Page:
In the meantime, someone needs to tell Dan Lewis and Don Harris the coast is clear and they can come out and play now.

Remember Election Time Who Carried the Mayor’s Water on ART

It has been reported that the opponents of the ART Bus project have now decided to drop their Federal lawsuit to stop the project. (See Albuquerque Journal, Opponents drop lawsuit against ART; Lawyer: Clients will still raise concerns on project, page A-1)

The dismissal is disappointing but not at all surprising given the Federal District Court and Court of Appeals rulings denying the injunctions and the amount of construction that has gone on.

The Berry Administration supposedly paid $250,000 in taxpayer money to out of state attorneys to defend the lawsuit.

I would not be at all surprised if the Berry Administration now becomes vindictive and seeks the award of attorney’s fees and costs for defending the federal case against the Plaintiff’s federal lawsuit.


Yolanda Gallegos, one of the attorneys for the plaintiff’s is quoted as saying “a new mayor will inherit this unworkable and irresponsible juggernaut and the citizens of Albuquerque could be left holding the bag”.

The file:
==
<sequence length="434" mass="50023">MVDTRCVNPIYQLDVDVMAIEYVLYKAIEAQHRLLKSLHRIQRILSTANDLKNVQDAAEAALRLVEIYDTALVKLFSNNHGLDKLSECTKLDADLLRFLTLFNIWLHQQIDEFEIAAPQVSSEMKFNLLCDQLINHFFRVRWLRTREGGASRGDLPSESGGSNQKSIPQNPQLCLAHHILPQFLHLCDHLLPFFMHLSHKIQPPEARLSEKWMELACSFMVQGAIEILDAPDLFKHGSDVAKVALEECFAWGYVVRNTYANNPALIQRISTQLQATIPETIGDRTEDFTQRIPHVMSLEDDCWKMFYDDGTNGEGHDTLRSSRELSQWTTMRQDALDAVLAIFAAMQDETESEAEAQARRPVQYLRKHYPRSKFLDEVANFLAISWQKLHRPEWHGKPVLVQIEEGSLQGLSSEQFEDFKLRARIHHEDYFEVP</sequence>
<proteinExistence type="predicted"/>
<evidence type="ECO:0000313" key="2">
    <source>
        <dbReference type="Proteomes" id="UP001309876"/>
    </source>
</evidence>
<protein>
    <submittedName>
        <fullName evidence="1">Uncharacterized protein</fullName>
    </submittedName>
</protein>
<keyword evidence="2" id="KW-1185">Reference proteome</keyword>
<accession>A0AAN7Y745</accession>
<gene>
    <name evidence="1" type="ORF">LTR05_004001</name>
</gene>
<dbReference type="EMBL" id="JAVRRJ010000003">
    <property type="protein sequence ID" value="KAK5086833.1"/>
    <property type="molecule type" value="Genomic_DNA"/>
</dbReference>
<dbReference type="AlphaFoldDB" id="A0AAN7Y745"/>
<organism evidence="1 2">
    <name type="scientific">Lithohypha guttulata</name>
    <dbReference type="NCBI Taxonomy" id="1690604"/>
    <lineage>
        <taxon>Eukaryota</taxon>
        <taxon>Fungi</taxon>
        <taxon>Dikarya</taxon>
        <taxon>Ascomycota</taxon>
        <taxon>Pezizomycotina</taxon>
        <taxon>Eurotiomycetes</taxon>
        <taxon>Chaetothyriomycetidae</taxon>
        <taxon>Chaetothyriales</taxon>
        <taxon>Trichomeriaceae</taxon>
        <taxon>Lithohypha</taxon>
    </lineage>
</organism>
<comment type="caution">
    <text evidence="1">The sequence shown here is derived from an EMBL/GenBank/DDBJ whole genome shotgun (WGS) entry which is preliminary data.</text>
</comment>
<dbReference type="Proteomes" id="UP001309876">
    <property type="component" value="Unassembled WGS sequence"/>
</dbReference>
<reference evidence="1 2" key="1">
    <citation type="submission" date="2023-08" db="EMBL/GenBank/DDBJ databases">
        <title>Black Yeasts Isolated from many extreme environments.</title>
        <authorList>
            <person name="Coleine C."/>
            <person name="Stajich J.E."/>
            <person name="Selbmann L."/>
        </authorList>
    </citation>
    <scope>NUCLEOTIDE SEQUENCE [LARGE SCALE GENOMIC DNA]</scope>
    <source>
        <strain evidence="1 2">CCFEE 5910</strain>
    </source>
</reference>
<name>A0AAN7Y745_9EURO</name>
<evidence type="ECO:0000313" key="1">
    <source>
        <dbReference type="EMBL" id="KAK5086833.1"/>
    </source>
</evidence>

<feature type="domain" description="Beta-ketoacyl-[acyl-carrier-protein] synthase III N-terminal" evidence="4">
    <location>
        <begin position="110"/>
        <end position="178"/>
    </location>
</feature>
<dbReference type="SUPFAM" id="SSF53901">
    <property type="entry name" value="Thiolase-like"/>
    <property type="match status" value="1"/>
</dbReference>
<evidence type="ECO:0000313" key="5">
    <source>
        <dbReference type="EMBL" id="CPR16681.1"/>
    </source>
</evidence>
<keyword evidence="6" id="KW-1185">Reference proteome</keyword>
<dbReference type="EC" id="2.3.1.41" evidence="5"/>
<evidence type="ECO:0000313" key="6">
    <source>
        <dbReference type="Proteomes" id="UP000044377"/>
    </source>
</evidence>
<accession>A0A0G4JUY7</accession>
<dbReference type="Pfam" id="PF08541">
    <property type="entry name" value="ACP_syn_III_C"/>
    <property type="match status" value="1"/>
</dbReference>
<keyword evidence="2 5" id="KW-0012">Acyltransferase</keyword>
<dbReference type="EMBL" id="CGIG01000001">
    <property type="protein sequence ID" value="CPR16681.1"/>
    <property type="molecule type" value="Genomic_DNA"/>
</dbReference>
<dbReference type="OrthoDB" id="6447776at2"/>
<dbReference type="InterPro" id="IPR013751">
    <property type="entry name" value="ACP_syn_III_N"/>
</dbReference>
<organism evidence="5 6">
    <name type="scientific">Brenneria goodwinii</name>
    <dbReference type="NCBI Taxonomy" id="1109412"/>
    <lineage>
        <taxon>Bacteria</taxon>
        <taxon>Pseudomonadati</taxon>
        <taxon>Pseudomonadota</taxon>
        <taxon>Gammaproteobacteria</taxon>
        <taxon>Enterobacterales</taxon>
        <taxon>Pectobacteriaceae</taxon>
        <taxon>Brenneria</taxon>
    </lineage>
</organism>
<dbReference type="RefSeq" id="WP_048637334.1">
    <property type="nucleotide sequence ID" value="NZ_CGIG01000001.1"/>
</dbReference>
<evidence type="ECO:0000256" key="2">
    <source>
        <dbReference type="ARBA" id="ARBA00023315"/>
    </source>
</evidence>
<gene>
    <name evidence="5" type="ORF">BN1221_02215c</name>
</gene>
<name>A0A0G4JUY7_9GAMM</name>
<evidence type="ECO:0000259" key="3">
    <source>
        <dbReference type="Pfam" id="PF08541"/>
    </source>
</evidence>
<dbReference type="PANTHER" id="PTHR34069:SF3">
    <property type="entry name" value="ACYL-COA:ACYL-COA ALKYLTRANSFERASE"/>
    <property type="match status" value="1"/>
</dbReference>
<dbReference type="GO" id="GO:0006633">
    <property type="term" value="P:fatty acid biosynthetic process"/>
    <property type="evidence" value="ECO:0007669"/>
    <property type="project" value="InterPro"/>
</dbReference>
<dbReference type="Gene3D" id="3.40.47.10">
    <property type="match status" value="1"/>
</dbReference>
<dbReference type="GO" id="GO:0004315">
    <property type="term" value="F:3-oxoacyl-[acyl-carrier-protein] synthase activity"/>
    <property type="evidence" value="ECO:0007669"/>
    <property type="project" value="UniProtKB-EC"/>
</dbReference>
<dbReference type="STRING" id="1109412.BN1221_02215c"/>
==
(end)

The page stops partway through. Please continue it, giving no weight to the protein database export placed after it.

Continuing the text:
It is indeed becoming more likely than not that the citizens of Albuquerque will be left holding the bag with millions diverted from other city projects and essential services to complete the ART Bus project and pay the contractor Bradbury & Stamm.

The appropriations conference committees in both the U.S. House and U.S. Senate have recommended cutting the Federal Transportation Grant grant by anywhere from $19 million to $23 million.

When it’s all said a done, and the City does not get any money from the federal government, it will be up to the new Mayor and City Council to find the money to complete the project.


Berry and the Albuquerque City Council thus far have used $13 million dollars in revenue bonds to pay for the ART Bus project that was not voted upon by the public.

It was reported that Mayor Berry and the Albuquerque City Council have borrowed over $63 million dollars over the past two years to build “pickle ball” courts, baseball fields and the ART bus project down central by bypassing the voters. (For full story see January 2, 2017 Albuquerque Journal “BYPASSING the Voters” page A-1).